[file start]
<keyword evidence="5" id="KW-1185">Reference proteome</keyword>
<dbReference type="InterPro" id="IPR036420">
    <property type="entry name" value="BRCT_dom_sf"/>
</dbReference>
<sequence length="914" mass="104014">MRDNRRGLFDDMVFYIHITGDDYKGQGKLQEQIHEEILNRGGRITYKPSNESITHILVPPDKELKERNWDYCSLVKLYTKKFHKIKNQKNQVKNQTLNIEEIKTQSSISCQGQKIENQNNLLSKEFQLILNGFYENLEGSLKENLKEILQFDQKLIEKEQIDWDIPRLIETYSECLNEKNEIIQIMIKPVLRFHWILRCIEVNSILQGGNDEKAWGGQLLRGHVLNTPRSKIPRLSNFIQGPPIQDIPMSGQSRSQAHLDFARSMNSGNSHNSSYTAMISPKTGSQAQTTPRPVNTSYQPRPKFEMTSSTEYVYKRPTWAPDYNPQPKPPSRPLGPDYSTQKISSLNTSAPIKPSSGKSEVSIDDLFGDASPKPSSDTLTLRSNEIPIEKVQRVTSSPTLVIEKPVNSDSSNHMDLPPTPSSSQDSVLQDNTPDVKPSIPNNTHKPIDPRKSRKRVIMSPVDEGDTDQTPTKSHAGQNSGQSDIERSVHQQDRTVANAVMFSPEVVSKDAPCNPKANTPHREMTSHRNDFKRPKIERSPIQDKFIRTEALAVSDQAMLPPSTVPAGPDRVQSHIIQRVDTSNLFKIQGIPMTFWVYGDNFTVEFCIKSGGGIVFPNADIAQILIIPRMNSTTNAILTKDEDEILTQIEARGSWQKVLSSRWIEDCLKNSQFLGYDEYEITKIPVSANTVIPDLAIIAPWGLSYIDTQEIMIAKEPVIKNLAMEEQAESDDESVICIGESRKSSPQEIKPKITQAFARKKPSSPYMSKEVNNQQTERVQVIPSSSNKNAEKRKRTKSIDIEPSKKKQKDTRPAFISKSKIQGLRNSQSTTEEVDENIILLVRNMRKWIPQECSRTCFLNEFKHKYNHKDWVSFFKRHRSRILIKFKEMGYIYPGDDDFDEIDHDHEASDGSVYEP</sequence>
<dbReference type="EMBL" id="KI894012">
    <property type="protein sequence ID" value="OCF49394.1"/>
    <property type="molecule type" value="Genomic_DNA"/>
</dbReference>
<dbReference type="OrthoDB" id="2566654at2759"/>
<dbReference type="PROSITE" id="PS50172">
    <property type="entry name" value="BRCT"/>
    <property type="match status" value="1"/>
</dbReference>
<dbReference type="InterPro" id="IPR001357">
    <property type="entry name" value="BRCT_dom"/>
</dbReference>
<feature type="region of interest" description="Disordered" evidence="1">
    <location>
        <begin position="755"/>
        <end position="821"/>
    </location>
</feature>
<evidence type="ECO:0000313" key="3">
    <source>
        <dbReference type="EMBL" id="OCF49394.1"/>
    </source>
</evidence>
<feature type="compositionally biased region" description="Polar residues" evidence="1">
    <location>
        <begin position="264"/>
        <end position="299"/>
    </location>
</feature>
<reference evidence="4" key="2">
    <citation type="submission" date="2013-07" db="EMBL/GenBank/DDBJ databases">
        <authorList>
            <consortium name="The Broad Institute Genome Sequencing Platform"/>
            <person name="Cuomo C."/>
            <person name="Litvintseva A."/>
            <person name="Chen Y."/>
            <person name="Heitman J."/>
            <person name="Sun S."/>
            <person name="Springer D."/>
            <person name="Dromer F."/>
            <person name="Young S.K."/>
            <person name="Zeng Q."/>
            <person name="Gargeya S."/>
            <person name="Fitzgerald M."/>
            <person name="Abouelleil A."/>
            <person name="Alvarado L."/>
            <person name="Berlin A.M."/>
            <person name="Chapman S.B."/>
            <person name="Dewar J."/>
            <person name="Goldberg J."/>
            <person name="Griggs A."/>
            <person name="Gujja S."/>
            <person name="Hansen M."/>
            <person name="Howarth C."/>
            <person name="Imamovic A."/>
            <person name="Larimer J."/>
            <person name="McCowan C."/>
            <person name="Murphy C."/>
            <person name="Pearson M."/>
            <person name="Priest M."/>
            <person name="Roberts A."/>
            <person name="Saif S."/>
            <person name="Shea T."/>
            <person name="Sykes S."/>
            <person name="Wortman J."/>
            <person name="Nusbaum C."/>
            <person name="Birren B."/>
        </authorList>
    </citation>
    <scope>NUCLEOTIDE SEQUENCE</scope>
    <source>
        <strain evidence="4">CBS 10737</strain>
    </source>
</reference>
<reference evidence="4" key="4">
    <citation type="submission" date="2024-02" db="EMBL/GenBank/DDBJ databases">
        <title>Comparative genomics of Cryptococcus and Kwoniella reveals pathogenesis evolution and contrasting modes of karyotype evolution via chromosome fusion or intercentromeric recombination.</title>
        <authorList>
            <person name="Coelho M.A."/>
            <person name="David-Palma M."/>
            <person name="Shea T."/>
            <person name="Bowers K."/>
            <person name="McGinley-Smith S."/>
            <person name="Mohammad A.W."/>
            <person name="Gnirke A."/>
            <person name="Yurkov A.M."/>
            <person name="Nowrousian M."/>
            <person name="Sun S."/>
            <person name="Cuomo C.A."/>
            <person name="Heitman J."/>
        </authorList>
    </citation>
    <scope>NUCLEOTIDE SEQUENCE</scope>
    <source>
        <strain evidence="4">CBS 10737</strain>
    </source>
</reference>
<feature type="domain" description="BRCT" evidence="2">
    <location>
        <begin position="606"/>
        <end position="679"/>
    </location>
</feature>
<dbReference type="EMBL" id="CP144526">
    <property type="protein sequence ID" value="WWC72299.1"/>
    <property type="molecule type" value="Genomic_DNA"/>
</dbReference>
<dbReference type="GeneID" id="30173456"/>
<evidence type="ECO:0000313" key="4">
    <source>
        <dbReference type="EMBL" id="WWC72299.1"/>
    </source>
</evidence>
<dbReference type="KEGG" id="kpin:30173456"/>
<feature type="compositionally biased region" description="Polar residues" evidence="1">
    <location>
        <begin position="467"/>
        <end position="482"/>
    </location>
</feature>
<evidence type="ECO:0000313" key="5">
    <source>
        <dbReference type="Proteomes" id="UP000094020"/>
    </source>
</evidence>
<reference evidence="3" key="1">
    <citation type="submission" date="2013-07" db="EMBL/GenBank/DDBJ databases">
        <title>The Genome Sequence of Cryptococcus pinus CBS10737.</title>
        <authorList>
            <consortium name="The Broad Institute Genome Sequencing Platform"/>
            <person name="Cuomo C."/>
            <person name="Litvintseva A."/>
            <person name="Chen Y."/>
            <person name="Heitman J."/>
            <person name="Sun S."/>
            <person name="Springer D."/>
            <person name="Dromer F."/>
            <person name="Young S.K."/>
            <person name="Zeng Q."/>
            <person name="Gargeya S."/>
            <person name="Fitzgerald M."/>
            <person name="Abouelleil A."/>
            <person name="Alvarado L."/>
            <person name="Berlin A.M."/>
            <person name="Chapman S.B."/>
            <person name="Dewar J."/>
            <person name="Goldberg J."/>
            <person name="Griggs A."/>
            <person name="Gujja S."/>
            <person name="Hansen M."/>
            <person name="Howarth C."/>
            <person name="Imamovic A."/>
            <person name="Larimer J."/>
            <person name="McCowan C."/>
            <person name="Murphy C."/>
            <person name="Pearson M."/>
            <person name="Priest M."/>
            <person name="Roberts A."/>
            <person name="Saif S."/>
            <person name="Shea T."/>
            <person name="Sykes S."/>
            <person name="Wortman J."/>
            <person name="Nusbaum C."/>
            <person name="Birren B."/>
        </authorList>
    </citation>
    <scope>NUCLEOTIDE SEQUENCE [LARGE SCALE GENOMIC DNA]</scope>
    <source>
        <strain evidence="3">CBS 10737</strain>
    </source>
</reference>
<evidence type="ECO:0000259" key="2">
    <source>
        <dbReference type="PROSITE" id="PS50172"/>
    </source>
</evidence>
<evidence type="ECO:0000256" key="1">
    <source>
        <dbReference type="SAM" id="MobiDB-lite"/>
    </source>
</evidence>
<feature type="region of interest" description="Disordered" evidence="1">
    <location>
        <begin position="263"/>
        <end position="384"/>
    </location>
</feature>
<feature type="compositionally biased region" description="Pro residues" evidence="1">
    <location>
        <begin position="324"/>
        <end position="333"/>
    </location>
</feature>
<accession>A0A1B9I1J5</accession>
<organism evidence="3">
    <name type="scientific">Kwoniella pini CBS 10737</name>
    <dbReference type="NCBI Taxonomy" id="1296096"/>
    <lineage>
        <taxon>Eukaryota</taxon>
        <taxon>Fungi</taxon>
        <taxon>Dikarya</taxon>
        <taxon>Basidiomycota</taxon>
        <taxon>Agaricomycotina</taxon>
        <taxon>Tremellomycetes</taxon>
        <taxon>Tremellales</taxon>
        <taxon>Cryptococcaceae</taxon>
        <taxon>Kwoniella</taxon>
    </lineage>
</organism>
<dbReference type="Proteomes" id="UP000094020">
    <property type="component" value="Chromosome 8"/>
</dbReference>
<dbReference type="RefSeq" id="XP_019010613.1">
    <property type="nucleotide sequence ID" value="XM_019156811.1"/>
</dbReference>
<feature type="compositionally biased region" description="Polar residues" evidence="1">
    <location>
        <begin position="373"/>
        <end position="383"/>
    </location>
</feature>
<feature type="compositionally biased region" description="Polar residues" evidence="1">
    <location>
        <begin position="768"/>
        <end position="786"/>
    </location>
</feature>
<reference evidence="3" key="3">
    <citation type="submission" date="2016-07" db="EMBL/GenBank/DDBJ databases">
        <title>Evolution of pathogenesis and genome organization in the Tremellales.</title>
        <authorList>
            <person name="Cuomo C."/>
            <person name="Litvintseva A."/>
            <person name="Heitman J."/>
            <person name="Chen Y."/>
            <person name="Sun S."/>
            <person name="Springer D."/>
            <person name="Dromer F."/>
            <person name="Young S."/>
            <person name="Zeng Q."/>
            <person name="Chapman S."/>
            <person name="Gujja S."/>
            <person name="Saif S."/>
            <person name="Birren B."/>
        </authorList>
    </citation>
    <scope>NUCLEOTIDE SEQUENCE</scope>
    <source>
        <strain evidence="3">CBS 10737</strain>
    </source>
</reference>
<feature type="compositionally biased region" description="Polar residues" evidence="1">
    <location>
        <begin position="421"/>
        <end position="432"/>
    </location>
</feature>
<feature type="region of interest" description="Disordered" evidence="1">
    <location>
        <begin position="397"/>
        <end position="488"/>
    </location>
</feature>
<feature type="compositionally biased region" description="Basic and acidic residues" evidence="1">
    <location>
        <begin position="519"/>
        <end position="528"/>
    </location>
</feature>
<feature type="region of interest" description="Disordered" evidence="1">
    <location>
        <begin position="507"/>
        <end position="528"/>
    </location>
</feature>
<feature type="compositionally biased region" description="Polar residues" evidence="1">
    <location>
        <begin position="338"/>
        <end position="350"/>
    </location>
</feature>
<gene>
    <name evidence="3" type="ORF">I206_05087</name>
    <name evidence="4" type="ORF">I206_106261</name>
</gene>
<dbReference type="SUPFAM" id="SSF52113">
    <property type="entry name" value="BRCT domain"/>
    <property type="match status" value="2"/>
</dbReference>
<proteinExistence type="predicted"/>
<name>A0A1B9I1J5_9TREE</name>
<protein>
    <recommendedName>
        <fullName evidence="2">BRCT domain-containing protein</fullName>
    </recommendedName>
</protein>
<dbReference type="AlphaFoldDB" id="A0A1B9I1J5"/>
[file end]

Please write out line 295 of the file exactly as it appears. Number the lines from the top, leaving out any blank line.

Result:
<proteinExistence type="predicted"/>